What’s the solution? Use a power strip everywhere you can. Power strips can still draw energy when they’re left on, but once they have been switched off, no energy is being used. Imagine the savings if you put your TV, DVD, and stereo to a power strip that could be flipped off with the touch of a button. It’s possible and easy to do.

3. Lighting

There’s a lot of talk about compact fluorescent light bulbs (CFLs). Essentially mini versions of the large overhead fluorescent lights found in office buildings and schools, most CFLs last roughly 10 times longer than incandescents, at a quarter of the cost per hour. They also produce 70% less heat than incandescents while illuminated, so heat waste is a nonissue.

However, there’s no question that CFLs are an investment. CFLs cost between $5 and $15 per bulb, while some incandescents can be purchased for as low as 50 cents each. But given their longer life and energy savings, the cost of CFLs is worth it. It is estimated that by replacing just five incandescent lights with CFLs, a standard office could save up to $60 per year. Over the span of 10,000 hours, a CFL can cost less than half of an incandescent.
Traditional incandescent lights are incredibly inefficient. For every watt of energy consumed, only 10% is used to produce light — that means the remaining 90% is released as heat. It's a waste of power and a fire and burn hazard due to the heat generated.

A good way to maximize the lifetime savings and effectiveness of your CFLs is to keep them on for 15 minutes or more at a time. Yes, CFLs need a little more energy when they are first turned on, but once on, they use about 75% less energy than incandescent bulbs.

How do you know which CFL to choose?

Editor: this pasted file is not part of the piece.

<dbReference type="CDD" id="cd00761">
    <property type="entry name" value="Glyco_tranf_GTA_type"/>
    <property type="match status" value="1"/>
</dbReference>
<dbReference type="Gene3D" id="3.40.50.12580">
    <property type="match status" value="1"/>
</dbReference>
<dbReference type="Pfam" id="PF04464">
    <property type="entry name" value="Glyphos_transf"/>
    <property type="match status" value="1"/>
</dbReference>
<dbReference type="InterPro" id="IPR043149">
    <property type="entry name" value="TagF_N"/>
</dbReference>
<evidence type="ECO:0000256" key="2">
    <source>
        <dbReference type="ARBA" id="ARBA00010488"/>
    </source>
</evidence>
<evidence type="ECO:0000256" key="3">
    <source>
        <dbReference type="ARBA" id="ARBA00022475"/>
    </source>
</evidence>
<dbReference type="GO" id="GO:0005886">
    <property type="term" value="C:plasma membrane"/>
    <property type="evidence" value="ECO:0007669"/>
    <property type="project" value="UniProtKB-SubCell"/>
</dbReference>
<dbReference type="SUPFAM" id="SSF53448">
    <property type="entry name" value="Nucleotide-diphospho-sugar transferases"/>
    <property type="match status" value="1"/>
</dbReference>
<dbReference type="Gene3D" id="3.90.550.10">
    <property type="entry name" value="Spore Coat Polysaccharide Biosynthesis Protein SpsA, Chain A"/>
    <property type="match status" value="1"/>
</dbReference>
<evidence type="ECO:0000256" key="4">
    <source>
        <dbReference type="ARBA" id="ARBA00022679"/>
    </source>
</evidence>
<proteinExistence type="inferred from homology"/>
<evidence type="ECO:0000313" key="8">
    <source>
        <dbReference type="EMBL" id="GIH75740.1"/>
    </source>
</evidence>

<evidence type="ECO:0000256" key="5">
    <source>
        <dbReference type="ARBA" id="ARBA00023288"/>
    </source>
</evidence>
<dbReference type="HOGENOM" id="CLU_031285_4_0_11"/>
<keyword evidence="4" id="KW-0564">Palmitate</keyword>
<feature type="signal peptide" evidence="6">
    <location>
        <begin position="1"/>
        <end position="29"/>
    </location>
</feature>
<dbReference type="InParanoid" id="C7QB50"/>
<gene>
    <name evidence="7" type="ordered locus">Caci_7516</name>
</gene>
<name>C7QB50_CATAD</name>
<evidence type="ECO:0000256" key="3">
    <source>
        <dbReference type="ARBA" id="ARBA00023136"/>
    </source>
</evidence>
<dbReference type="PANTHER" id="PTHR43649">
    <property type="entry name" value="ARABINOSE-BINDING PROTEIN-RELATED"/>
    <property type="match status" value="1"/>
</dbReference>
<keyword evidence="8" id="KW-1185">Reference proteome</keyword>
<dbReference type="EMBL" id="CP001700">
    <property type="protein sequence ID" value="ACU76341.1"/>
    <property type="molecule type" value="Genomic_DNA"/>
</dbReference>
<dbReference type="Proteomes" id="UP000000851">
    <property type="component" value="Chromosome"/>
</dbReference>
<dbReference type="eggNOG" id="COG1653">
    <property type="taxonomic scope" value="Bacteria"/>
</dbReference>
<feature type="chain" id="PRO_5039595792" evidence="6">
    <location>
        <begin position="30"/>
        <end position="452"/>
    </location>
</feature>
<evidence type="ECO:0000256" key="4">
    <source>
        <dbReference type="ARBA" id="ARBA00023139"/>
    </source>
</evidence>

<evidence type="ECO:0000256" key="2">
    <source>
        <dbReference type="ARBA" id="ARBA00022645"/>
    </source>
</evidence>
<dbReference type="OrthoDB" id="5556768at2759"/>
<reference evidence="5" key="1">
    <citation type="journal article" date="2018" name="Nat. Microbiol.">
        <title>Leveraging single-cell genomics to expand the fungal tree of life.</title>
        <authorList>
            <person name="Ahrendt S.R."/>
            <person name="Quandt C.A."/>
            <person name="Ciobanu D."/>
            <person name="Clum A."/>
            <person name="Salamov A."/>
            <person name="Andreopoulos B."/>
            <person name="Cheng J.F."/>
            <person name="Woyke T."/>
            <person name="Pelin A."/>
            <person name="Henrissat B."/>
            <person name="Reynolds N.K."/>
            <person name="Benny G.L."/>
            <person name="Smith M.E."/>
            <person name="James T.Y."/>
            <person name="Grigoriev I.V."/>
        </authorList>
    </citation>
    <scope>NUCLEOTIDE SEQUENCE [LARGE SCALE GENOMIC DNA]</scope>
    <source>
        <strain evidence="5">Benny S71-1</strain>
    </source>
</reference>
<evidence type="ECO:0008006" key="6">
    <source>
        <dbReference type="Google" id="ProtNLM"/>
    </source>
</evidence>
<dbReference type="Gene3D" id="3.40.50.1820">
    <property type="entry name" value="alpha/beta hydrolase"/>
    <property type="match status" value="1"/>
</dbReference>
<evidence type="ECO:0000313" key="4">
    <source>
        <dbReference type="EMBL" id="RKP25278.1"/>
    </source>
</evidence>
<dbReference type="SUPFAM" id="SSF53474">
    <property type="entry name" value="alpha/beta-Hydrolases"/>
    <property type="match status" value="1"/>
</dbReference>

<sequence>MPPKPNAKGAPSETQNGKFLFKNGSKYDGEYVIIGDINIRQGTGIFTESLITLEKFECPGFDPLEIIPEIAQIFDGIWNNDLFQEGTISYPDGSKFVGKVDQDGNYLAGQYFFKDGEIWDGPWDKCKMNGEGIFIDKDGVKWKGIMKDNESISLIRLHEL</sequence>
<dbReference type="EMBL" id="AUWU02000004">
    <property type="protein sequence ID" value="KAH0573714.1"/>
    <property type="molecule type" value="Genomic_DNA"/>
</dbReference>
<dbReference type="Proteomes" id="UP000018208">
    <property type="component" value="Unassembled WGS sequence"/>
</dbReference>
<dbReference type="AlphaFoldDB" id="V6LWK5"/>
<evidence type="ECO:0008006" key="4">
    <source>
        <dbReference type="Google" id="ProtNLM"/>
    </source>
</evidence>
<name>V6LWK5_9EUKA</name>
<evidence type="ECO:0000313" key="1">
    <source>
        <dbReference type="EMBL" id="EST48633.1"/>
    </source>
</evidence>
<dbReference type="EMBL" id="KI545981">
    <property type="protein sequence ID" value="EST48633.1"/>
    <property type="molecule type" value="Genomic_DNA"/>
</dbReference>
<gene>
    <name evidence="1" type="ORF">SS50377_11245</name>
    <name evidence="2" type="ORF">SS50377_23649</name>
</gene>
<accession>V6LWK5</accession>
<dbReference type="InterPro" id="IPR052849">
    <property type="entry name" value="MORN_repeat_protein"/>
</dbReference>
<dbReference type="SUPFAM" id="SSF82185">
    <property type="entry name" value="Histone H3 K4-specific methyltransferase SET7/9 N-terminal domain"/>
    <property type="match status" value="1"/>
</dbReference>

Picking the brightness can be tricky. Incandescent energy is measured in watts while its output is measured in lumens. If you want the same brightness from a CFL bulb, look for one with a lumen output comparable to the bulbs you normally use. Another way is to pick a CFL that is about 25% of wattage of the incandescent you are replacing.

For example…
CFL watts ... Incandescent watts
9-13 ... 40
13-15 ... 60
18-25 ... 75
23-30 ... 100
30-52 ... 150

Remember to think 25% … CFL watts are about a quarter of wattage of the incandescent being replaced.

When it comes time to replace your lightbulbs, please remember that all types of bulbs contain a small amount of hazardous waste. CFLs contain mercury, and incandescent bulbs and LEDs contain lead. For this reason, don't toss burned-out bulbs into the regular trash; these toxic substances are best kept out of the landfills. Treat burned-out bulbs as hazardous waste — dispose of them at your local hazardous waste site or seek out recycling centers that accept light bulbs. The Web site can help with this.

Tips to remember about CFLs
** Not all CFL bulbs come with dimmer switches. If you want dimmable lights, be sure to check the label to see if the CFL bulb can do that. Likewise, you'll need to buy special three-way CFL bulbs if you want to use them in three-way lamps.
** Make sure the CFL will not touch the surrounding shade. If your lamp clips onto the bulb, you'll need to buy a covered CFL to use with these shades.
** Not all CFLs work with motion sensors.
** Do not use a CFL in an enclosed space. CFLs are very sensitive to temperature, so if your CFL is used in a light fixture that does not have an opening to allow for natural cooling, it’s not a good idea to use a CFL.

Kevin Henry has worked at PennWell Corporation in Tulsa, Okla., since 1999 and currently serves as the editor of Dental Assisting Digest and Proofs, as well as the managing editor of Dental Economics. Kevin lectures throughout the country on “going green in the dental office,” and can be reached by e-mail at [email protected].